by Timothy P. Brown
The primary purpose of cinema is to make a subject dramatically interesting. Filmmakers identify situations or moments in time when people are confronted with a human or societal crisis and invite the viewer to experience them through imaginative identification.
Law enforcement’s use of big data and policing technologies engenders similar conflicts, providing the substance for thoughtful analysis, and great cinematic storytelling. I have identified three films that address this topic in dramatic fashion: Enemy of the State, Minority Report, and, most recently, Anon. Each film identifies conflicts that drive the narrative, placing law enforcement and big data policing at the center of the conflict.
ENEMY OF THE STATE (1998)
“The only privacy that’s left is the inside of your head.”
Enemy of the State(1998), directed by Tony Scott, is a spy-thriller that begins by identifying a conflict right away: privacy or national security. The opening scene takes place at Occuquan Park, Maryland, at 0645 hours, where NSA Security Advisor, Thomas Brian Reynolds (Jon Voight) and his team of NSA agents murder Congressman Phillip Hammersley (Jason Robards) who refuses to support the passage of the Telecommunications, Security and Privacy Act. The NSA agents use their access to national intelligence systems to uncover anything that may expose their clandestine operation. The agents intercept a telephone call from Daniel Zavitz, a nature photographer, who confesses to inadvertently recording the Hammersley murder through a motion-activated camera he planted in the park. Zavitz is tracked down by the NSA and dies in a traffic accident while trying to escape, but not before he runs into an old college friend, Robert Clayton Dean (Will Smith), an attorney from Georgetown. Zavitz placed the videotape inside Dean’s shopping bag, making him the NSA’s new primary target.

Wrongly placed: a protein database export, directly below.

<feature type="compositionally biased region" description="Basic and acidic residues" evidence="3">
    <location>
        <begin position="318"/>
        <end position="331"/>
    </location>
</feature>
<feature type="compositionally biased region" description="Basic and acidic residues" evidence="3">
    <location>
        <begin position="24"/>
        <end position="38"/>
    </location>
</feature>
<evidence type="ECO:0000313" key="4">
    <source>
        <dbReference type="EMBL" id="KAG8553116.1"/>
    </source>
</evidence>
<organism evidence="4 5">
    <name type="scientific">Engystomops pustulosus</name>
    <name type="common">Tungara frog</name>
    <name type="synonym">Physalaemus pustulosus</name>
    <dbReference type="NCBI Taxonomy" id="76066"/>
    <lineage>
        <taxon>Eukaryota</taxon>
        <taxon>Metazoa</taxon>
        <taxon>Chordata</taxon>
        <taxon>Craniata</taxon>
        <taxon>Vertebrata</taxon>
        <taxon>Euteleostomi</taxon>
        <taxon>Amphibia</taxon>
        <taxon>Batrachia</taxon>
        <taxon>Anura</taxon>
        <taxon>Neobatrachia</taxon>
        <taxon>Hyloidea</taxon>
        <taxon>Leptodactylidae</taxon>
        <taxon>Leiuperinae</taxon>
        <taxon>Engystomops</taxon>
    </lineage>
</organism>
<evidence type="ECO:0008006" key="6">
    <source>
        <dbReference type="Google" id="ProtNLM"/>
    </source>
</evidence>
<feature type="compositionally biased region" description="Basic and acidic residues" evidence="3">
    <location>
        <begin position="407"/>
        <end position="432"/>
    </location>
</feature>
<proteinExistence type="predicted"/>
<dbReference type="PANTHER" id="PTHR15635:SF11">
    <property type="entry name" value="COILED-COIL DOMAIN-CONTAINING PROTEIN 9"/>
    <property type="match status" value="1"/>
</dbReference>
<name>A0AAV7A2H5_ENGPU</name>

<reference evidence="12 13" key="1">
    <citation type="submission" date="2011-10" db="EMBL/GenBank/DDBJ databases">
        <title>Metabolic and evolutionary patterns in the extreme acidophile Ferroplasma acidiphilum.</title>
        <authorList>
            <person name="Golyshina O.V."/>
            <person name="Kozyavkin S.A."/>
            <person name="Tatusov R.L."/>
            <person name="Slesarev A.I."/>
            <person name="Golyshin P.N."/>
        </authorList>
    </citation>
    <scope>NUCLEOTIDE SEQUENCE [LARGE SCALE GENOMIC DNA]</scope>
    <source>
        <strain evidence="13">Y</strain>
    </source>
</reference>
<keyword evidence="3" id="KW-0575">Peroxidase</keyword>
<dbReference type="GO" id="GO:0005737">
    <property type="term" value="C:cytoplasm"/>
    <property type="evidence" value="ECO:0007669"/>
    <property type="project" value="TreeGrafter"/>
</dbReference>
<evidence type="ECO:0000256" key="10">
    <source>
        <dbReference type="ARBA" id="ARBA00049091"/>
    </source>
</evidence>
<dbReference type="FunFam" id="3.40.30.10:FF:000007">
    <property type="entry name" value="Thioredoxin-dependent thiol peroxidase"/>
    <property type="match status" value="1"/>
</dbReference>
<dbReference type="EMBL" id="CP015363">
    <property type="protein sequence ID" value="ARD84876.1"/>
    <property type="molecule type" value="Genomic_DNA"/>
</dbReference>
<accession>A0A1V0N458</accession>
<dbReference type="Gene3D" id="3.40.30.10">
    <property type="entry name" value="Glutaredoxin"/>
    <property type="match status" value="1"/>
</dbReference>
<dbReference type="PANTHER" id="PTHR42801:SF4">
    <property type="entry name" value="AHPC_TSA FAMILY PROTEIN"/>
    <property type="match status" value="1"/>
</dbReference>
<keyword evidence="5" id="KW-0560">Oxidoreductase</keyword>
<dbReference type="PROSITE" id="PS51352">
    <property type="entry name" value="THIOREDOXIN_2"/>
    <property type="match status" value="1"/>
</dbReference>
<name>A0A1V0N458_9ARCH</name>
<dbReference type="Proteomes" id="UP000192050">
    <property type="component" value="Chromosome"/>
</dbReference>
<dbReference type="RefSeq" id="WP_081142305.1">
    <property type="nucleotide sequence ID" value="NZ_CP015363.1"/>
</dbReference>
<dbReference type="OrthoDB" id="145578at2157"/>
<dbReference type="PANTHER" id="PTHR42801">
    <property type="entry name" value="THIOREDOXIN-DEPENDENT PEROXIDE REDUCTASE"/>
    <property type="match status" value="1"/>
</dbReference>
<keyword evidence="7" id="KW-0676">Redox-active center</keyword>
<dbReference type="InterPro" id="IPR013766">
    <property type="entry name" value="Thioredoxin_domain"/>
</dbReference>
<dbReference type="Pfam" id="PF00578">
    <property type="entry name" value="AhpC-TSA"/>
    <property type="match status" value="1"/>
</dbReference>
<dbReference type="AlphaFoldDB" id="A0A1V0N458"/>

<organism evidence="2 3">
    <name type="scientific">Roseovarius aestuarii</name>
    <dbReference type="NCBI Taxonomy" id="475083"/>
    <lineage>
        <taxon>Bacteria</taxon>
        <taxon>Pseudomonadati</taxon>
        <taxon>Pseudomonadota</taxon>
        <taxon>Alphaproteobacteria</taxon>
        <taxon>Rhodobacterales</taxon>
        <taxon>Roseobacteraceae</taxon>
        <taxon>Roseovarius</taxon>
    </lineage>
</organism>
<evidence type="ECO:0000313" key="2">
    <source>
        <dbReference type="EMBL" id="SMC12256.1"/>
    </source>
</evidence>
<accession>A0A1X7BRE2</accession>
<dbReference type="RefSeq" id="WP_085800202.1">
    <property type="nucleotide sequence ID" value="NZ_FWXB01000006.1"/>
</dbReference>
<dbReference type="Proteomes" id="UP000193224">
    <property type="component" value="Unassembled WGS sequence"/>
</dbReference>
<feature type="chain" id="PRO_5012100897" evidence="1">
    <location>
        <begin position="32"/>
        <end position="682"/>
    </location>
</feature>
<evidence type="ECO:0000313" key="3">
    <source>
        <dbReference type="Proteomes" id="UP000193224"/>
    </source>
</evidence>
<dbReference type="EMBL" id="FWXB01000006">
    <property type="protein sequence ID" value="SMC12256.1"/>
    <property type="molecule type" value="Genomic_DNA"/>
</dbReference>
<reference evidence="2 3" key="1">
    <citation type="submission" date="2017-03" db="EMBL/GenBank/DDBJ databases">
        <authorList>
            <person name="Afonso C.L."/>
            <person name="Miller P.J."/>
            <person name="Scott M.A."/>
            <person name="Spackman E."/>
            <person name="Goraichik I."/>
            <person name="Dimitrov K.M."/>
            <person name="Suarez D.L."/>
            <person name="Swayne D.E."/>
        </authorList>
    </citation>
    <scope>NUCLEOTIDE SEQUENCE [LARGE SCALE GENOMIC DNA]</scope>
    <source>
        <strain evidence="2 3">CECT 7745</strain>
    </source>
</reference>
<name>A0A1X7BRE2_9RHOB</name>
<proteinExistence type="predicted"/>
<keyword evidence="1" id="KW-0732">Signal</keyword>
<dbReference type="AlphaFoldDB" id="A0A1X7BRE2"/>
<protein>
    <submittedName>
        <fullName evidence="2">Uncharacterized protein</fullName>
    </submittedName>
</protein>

The computational machinery that the NSA uses to track Dean’s whereabouts becomes the cinematic fuel that drives the subsequent action scenes. The NSA agents use tracers to track Dean’s cell phone, pager, shoes, watch, pants, and pen and satellite imagery to pinpoint his locations. Dean’s credit cards are canceled, he is fired from his job, his wife kicks him out of the house, and his friend, Rachel Banks (Lisa Bonet) is murdered. Dean’s life appears doomed until he meets his informant in an ongoing mob case, Brill (Gene Hackman). Brill (discovered later by the NSA as Edward Lyle, a formal NSA agent) reluctantly joins Dean in taking down the corrupt NSA agents. The film heads towards its dramatic conclusion when Dean manufactures a conflict between the mob boss, Pintero (Tom Sizemore) and the NSA who vie for possession the videotape.
A gun battle ensues and multiple people are killed, with the exception of several “Ops,” a few restaurant employees, and Dean who later crawls out from under a table.
The film concludes with Larry King’s newscast about the privacy act, and Dean’s wife Carla (Regina King) posing the question:
“Who is going to monitor the monitors of the monitors?”
MINORITY REPORT (1982)
“Algorithms and big data models simply take inputs,
Andrew Ferguson, How Cops Are Using Algorithms to Predict Crimes, Wired, (YouTube)
Minority Report(2002) by Stephen Spielberg is a science fiction film that is set in Washington D.C and Northern Virginia in the year 2054. The conflict that drives the plot is predictive policing. Can the system prevent crime from ever occurring or is it tainted by bias and human flaws? The movie stars Tom Cruise, as John Anderton, Chief of Precrime, who uses an amalgamation of data to pinpoint where people are located and determines what day and time crimes will occur. The algorithms used to generate and compile the data are fictionalized in the form of three psychics or Precogs, who use their collective powers to see crimes before they happen. The Precrime department assures “that every American can bank on the utter infallibility of this system.” Captain Anderson, who has complete faith in the system’s accuracy, is challenged by Danny Witwer (played by Colin Farrell) who is sent to investigate the system’s effectiveness:
“What are you looking for?”
“There hasn’t been a murder in six years. There is nothing wrong with the system, it is perfect.”
“Perfect, I agree. But if there’s a flaw, it’s human. It always is.”
A critical juncture in the film occurs when Captain Anderton confirms Witwer’s suspicions and discovers the existence of a Minority Report. The report includes inconsistencies noted in the Precogs pre-visions.